The carrot strategy reserved for Ukraine was mirrored by a stick strategy aimed at Russia. Sweeping sanctions were imposed on Russia’s key revenue generating sectors with a view to degrading Russia’s economy and restricting its capacity to wage war. Sanctions were applied to 200 individuals and entities in Russia and in third countries that were assisting its war effort.

But all this was clearly not enough. Ukraine’s much heralded counteroffensive was eventually launched in early June 2023. Five months later, a string of negative assessments by Ukrainian officials and Western analysts made it clear that the counteroffensive had failed.

And then came a new Russian offensive. Grudgingly at first but with increasing frankness as time went on, Ukraine’s military leaders admitted that the battlefield situation, especially on the eastern front, had markedly deteriorated.

After two years of war, Ukraine’s military effort was experiencing a serious shortage of troops and ammunition, and a visible loss of morale. Kiev was forced to abandon several frontline positions. In early June, Putin told an economic forum Russia had seized 47 town and villages so far this year.

According to Russia’s defence ministry, it was advancing “into the depths of the enemy’s defence”. With fierce fighting continuing in Pokrovsk and Chasiv Yar, their capture could pave the way for further Russian advances.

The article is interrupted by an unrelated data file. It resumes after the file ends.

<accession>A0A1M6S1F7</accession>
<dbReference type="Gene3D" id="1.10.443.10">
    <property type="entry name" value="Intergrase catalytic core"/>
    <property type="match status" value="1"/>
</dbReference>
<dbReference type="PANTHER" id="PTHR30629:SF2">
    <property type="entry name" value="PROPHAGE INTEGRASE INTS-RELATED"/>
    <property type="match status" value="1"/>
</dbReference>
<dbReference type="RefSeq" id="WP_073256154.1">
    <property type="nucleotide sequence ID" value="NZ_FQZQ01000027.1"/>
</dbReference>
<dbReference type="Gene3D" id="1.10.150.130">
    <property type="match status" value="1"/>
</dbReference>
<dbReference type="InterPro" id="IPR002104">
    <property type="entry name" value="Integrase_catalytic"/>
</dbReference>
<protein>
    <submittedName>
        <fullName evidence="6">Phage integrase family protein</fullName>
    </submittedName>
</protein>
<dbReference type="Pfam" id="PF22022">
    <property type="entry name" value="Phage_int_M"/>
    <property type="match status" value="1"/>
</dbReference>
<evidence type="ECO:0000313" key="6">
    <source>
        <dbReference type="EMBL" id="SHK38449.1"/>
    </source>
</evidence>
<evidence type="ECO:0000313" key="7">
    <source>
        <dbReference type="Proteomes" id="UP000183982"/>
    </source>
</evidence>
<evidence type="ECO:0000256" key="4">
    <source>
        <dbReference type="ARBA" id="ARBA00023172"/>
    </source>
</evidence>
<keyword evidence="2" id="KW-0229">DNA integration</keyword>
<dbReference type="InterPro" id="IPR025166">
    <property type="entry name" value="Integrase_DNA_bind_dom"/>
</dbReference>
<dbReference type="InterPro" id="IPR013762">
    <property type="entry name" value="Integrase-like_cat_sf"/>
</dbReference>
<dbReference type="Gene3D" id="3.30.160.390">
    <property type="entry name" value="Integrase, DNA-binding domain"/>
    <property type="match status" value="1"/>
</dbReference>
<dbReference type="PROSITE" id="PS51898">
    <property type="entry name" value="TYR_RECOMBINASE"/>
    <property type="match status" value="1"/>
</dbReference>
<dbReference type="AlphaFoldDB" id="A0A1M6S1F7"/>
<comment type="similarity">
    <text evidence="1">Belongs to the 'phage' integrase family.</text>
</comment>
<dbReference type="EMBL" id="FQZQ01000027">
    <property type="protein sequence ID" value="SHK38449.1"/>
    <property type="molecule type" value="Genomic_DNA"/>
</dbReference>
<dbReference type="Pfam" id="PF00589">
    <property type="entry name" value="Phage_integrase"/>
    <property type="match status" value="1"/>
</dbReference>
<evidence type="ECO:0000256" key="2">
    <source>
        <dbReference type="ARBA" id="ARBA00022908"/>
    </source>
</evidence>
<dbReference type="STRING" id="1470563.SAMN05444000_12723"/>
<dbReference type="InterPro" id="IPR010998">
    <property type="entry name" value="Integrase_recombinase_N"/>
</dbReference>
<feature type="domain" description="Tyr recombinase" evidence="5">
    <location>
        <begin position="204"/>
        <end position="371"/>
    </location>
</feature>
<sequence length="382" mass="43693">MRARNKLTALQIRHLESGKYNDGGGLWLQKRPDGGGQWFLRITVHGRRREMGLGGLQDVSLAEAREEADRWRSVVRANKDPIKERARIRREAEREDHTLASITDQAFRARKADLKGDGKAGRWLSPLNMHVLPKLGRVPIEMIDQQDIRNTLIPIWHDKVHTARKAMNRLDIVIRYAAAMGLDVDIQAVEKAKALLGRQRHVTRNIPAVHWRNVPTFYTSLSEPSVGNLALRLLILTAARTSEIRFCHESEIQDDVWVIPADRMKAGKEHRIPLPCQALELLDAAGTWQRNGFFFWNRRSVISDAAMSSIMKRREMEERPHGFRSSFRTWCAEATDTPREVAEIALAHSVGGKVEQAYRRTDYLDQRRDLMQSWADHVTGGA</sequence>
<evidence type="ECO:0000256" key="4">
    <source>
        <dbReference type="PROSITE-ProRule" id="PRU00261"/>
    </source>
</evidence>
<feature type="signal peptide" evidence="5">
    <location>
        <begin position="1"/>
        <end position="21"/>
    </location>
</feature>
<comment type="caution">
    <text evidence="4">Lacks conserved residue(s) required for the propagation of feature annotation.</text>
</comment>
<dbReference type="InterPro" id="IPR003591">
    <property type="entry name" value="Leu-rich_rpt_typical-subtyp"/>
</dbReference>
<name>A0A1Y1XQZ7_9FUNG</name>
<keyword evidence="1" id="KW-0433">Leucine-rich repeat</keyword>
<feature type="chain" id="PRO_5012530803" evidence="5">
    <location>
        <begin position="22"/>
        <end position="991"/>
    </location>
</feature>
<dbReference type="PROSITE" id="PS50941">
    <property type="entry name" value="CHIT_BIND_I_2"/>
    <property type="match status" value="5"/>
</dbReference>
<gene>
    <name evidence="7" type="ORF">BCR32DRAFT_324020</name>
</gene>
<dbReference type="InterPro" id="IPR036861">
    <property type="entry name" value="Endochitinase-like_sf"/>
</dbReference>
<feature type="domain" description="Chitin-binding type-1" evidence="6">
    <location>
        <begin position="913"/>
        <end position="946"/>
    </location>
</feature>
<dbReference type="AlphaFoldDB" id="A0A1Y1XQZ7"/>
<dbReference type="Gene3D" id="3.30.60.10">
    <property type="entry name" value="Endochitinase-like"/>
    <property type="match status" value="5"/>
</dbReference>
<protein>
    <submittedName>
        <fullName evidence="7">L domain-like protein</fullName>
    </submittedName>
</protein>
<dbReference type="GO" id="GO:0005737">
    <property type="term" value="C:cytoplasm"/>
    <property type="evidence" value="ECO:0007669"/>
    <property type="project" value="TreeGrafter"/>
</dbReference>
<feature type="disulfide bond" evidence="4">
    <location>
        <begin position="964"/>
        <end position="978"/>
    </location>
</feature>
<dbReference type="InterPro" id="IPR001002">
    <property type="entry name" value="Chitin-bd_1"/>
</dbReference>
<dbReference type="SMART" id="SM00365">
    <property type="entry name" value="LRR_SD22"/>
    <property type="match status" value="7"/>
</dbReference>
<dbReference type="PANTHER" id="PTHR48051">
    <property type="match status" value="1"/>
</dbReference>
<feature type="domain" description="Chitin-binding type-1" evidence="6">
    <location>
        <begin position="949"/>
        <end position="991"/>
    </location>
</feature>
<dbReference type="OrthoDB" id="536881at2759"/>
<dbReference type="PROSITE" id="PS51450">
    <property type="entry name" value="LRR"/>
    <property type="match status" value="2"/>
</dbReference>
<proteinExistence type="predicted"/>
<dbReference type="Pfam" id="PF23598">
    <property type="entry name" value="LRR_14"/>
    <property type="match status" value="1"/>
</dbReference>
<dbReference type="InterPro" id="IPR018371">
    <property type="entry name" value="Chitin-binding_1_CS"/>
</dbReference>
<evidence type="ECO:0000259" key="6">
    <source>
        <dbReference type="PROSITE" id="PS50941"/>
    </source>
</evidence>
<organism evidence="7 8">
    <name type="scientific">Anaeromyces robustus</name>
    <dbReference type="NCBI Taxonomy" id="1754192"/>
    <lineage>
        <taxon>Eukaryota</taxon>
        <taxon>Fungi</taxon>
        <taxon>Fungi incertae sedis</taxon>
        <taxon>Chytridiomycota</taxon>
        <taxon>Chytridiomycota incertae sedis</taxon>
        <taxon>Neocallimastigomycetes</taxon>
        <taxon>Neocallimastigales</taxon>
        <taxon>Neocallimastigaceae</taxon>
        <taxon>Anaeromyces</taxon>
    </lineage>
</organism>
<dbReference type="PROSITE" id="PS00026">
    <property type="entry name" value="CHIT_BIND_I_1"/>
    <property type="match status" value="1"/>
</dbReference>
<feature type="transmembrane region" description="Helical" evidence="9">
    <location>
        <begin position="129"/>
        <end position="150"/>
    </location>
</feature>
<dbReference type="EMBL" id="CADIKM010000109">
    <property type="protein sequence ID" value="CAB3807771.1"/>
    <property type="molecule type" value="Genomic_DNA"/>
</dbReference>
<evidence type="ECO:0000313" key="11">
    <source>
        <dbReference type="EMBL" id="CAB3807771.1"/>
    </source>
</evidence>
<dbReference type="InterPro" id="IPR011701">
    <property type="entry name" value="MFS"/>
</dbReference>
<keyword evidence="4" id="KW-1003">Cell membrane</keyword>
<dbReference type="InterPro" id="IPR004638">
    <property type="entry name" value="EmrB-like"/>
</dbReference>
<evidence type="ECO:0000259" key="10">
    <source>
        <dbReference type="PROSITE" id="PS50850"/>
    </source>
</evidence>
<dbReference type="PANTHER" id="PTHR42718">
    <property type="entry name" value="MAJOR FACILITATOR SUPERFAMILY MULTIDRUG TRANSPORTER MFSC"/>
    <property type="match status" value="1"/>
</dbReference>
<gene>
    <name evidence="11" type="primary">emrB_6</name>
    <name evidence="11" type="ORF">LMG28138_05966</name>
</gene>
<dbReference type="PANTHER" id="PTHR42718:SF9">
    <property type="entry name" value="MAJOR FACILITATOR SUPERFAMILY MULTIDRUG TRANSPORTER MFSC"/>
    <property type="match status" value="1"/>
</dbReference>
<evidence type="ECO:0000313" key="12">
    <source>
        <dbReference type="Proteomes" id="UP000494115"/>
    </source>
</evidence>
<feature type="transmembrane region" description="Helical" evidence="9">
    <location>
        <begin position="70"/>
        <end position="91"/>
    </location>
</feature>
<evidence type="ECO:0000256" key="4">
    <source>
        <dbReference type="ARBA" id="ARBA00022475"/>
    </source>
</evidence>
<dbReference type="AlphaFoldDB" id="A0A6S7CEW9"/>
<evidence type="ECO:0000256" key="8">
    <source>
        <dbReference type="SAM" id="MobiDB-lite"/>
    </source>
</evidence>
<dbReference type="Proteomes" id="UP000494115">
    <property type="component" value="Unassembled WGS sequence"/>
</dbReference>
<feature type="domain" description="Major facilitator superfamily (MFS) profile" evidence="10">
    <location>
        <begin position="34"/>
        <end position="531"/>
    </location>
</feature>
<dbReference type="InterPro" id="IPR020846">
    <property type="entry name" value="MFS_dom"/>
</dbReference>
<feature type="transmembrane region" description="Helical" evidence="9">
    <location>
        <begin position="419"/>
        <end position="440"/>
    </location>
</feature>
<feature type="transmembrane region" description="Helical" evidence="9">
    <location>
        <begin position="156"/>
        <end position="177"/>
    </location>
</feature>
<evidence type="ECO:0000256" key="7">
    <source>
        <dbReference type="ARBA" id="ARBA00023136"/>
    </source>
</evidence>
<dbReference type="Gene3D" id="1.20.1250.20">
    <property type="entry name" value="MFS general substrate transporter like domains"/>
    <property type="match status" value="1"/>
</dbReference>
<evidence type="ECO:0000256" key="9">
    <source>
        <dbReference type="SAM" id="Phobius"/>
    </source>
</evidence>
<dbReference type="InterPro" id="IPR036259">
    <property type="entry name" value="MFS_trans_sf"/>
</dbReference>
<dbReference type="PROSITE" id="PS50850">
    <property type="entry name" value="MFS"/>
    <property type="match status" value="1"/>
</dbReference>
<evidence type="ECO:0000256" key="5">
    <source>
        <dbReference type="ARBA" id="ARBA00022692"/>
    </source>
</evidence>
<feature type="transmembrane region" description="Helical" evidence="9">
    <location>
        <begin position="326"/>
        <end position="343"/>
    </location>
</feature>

With alarm bells ringing, the Biden administration sought to tighten the screws on the Russian adversary. After months of political infighting, a new $61 billion aid package for Ukraine finally gained congressional approval in late April.

On 13 June, the US signed a 10-year agreement extending long-term security guarantees to Ukraine, and so did Japan.

Washington also announced a new tranche of sanctions targeting the Moscow Exchange, other significant Russian financial institutions and Russian defence manufacturers.

In recent days NATO Secretary General Jens Stoltenberg has spoken of ‘initiatives to bring Ukraine ever closer to NATO membership’. NATO defence ministers meeting in June agreed that NATO would assume the role of coordinating security assistance and training as well as facilitate equipment logistics for Ukraine’s armed forces.

At the Ukraine ‘peace summit’ Vice-President Kamala Harris announced a $1.4 billion aid package focussed primarily on the energy sector and humanitarian assistance.

Would this flurry of US-led activity lead to Russia’s defeat on the battlefield? Not likely. Would it compel Russia to accept Kyiv’s demand for the complete withdrawal of its troops? Unlikely, to say the least.

None of the US or NATO initiatives could significantly alter the favourable balance Russia enjoys vis-à-vis Ukraine either in terms of troop numbers or the military hardware at its disposal.

Nor is there much evidence that the US strategy of bleeding Russia dry politically, economically and militarily has worked, or is likely to do so in the foreseeable future.

Over the last two and more years, both the US and its allies have pledged large economic and military aid packages, but actual delivery has often been slow in coming.

Nor can the process of attrition be underestimated. No sooner are weapon systems introduced into the battlefield than they are destroyed.